Examples 1-5 show the effectiveness of depressant A in the separation of copper, lead and zinc ores.
The flotation was a lead/zinc ore containing galena and sphalerite together with pyrite and silicous gangue minerals. After grinding, the ore, assaying about 1.2% lead and 5.5% zinc was treated using a Denver Laboratory Flotation cell. A rougher concentrate was removed at a pH of 10.5 using 20 g/t of a commercially available dithiophosphate collector together with 20 g/t of MIBC frother. In test A depressant A was used at a dose of 20 g/t. Test B is a control test carried out using no depressant. The results were as follows.
______________________________________ A B______________________________________Head Grade Pb 1.12 1.14 Zn 5.60 5.37 Fe 6.15 6.09Concentrate Grade Pb 20.72 16.66 Zn 22.66 23.90 Fe 4.85 5.63% Recovery Pb 91.5 92.5 Zn 20.0 28.2 Fe 3.9 5.9______________________________________
These figures show that while lead minerals have been depressed to a very small extent, zinc and iron minerals have been depressed to a much greater extent.
30 gms of Biuret and 125 gms of 36% Formaldehyde solution were refluxed for one hour in the presence of 3.2 mls of 0.880 Ammonia, 2 mls of 1% Sodium Hydroxide and 3 mls of 10% Acetic acid. The resulting resin had a viscosity of 4.7 cs.
45 gms of the Hydrochloride salt of Guandine and 125 gms of 36% Formaldehyde solution were boiled together, and 45 mls of distillate was collected in about twenty minutes. The residual resin had a viscosity of 7.8 cs.
The flotation feed was a zinc ore similar to that of Example 2. After grinding the ore was treated using a Denver Laboratory Flotation Cell. A rougher concentrate was removed at a pH of 11 using 200 mls/tonne of a commercially available isopropyl ethyl thionocarbonate collector. Copper sulphate was used as activator at a dose of 100g/tonne, and Depressant B was used at a dose of 75g/tonne. Reagents were added in the following order, first Copper Sulphate, followed by collector, followed by depressant, and each reagent addition was followed by a three minute conditioning period. Flotation was carried out for three minutes, with the following results.
______________________________________Yield of floated Concentrate 11.9%Concentrate Grades Zn 19.9% Cu 3.2% Fe 17.0%Metal Recoveries Zn 71.8% Cu 64.2% Fe 15.8%Calculated Head Grades Zn 3.28% Cu 0.59% Fe 12.8%______________________________________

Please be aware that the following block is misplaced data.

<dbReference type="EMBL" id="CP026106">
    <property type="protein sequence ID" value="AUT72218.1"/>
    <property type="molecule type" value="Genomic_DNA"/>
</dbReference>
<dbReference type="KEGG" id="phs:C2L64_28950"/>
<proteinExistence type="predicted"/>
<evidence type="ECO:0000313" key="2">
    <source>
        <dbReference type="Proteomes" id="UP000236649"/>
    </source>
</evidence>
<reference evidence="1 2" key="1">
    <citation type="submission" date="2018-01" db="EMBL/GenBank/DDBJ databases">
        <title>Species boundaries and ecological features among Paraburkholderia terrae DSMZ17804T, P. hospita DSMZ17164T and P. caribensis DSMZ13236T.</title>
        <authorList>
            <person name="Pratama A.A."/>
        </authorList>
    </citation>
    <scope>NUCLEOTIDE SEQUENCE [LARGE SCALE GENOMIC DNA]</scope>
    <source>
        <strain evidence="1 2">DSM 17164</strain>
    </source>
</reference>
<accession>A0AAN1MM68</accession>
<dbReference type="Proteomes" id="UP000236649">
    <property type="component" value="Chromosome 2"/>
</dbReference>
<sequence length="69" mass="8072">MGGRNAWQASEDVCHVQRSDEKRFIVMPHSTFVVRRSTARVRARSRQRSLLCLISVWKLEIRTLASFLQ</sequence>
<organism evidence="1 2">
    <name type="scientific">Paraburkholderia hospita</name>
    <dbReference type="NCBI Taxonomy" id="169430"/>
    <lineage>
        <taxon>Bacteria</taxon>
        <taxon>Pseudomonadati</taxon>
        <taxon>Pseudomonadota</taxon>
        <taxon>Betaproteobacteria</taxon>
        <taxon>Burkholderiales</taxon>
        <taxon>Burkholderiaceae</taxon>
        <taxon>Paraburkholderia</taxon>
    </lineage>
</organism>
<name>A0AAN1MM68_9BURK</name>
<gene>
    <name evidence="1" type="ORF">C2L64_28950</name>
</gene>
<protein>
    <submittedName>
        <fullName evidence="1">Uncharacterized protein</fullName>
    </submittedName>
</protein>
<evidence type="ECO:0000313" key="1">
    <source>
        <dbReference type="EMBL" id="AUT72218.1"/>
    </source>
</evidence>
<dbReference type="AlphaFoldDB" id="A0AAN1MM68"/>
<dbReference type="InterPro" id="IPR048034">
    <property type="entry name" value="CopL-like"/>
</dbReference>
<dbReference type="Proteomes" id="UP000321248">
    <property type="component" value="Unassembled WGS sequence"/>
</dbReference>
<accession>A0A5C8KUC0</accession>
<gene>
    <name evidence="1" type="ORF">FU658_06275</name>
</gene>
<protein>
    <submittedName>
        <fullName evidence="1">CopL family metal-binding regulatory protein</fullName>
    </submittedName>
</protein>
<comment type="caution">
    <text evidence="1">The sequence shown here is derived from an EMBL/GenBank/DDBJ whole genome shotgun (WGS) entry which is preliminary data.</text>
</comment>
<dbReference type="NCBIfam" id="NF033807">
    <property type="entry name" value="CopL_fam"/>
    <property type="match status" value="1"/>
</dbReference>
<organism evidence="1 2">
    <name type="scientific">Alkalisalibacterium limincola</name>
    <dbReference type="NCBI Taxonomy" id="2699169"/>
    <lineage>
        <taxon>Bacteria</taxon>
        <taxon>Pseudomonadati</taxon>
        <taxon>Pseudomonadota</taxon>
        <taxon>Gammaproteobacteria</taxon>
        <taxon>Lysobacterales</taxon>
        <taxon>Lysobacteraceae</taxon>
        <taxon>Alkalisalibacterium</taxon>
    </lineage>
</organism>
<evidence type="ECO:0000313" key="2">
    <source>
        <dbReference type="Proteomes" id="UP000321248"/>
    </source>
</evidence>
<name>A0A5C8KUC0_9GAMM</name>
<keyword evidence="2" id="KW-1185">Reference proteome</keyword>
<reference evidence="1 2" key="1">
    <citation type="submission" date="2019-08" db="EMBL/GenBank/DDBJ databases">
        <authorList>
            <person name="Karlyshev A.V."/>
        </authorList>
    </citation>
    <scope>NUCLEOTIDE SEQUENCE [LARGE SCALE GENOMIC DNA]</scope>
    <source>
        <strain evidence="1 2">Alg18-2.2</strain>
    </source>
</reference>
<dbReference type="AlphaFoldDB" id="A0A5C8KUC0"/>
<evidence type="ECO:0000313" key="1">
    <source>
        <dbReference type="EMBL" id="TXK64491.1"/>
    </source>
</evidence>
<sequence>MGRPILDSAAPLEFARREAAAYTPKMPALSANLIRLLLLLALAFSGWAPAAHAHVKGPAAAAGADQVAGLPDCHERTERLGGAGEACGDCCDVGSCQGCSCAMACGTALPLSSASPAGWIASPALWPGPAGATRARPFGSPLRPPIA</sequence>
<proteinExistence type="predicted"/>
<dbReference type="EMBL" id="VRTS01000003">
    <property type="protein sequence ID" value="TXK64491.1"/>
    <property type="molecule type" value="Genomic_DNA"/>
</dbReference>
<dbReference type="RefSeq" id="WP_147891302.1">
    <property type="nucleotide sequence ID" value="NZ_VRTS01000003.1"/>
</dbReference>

As a control experiment another sample of the same ore was treated in the same manner, omitting only the depressant addition. The following results were obtained.
______________________________________Yield of floated concentrate = 12.8%Concentrate Grades Zn 18.2% Cu 3.1% Fe 20.9%Metal Recoveries Zn 70.9% Cu 68.5% Fe 23.0%Calculated Head Grades Zn 3.29% Cu 0.58% Fe 11.7%______________________________________
The ore and procedure of Example 7 were used, except that Depressant C was used at a dose of 250 g/t. The following results were obtained.
______________________________________Yield of floated concentrate = 11.9%Concentrate Grades Zn 20.9% Cu 3.4% Fe 17.6%Metal Recoveries Zn 73.8% Cu 67.6% Fe 17.0%Calculated Head Grades Zn 3.37% Cu 0.60% Fe 12.3%______________________________________
The flotation feed was a nickel sulphide ore containing a substantial amount of pyrrhotite. After grinding, the ore, assaying about 2.5% nickel, was treated using a Denver laboratory flotation cell. A rougher concentrate was removed in two stages at a pH of 10 using potassium amyl xanthate as collector at doses of 100 gms/tonne and 50 gms/tonne. MIBC frother was used at a dose of 40 gms/tonne at each stage. Depressant A was used at a dose of 50 gms/tonne at the first stage, and was added three minutes after the addition of collector. A four minute conditioning period was then allowed before flotation was commenced, the frother being added after three minutes. No depressant was added at the second stage of flotation, and the collector was allowed a four minute conditioning period before flotation was commenced, the frother being added after three minutes. Flotation was carried out for five minutes at the first stage and for four minutes at the second. The following results were obtained:
______________________________________ % Weight Assays Distributions % floated % N % Fe N Fe______________________________________1st. Rougher 14.5 11.1 26.8 65.0 20.9 Concentrate2nd. Rougher. 6.5 4.2 31.4 11.1 11.0 ConcentrateTails 79.0 0.75 16.0 23.9 68.1 100 2.5 18.6 100 100______________________________________
As a control experiment another sample of the same ore was treated using the same procedure, omitting only the depressant addition. The following results were obtained:
______________________________________ % Weight Assays Distributions % floated % N: % Fe N: Fe______________________________________1st Rougher 18.4 9.1 27.6 67.7 27.8 Concentrate2nd Rougher 7.4 3.4 31.0 10.3 12.6 ConcentrateTails 74.2 0.73 14.7 22.0 59.6 100 2.5 18.3 100 100______________________________________
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|US20080029460 *||Jun 29, 2007||Feb 7, 2008||Georgia-Pacific Chemicals Llc.||Amine-aldehyde resins and uses thereof in separation processes|
|US20110120919 *||Jul 17, 2009||May 26, 2011||Basf Se||Inorganic particles comprising an organic coating that can be hydrophilically/hydrophobically temperature controlled|
|WO2007149587A3 *||Jun 22, 2007||Feb 14, 2008||Georgia Pacific Chemicals Llc||Modified amine-aldehyde resins and uses thereof in separation processes|
|Cooperative Classification||B03D1/016, B03D2201/06, B03D1/012, B03D2201/02, B03D1/01, B03D2203/02|